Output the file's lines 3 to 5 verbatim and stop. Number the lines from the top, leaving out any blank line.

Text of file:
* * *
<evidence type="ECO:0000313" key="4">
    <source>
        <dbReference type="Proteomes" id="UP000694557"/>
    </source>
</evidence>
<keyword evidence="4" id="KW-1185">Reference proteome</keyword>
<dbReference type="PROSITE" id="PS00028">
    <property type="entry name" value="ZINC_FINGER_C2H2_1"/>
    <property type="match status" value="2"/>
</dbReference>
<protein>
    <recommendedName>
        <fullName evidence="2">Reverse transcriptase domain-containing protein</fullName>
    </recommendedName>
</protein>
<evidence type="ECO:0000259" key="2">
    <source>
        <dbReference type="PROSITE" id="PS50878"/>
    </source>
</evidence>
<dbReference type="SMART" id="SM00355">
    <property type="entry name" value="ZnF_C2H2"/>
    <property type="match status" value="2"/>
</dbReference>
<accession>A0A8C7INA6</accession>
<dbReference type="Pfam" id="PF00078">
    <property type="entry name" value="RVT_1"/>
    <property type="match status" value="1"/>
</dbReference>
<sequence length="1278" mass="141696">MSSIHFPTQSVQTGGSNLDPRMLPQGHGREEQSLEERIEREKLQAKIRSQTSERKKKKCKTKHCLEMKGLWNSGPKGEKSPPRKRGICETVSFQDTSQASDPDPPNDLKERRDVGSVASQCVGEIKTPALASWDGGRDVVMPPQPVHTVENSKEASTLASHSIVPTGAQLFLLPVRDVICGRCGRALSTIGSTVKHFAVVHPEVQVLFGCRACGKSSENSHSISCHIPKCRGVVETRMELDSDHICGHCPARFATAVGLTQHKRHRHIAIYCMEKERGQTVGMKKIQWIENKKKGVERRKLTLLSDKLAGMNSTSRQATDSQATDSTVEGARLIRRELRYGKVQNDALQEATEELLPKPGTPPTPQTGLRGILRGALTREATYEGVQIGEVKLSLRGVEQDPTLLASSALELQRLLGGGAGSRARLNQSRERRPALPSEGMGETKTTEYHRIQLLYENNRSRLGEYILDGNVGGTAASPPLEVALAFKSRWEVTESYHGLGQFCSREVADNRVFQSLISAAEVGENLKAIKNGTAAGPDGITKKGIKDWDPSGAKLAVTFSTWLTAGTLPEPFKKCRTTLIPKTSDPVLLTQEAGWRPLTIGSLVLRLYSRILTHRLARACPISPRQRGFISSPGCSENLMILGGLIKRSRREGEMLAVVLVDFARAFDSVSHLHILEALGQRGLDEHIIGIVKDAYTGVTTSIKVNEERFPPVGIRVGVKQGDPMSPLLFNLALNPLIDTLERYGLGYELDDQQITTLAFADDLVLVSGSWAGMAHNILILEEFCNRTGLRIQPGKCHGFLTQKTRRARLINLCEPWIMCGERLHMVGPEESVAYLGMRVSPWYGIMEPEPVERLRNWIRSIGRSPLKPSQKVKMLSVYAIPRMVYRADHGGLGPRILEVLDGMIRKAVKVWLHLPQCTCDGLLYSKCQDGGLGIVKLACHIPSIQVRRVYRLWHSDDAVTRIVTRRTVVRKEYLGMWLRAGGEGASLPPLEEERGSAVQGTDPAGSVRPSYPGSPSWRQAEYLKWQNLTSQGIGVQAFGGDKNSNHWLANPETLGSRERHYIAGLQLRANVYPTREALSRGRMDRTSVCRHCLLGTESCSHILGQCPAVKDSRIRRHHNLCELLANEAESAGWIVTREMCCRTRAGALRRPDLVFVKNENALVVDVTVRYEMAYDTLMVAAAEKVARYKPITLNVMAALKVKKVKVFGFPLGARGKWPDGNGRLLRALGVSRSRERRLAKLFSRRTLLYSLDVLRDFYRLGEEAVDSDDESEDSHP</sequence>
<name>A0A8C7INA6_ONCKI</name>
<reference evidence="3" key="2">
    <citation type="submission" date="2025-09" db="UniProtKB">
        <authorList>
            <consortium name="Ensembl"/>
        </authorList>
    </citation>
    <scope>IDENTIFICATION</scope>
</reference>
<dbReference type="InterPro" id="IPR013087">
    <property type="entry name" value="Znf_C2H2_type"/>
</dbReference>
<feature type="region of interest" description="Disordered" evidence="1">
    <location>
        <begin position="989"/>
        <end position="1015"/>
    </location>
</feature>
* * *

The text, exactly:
        <dbReference type="Proteomes" id="UP000694557"/>
    </source>
</evidence>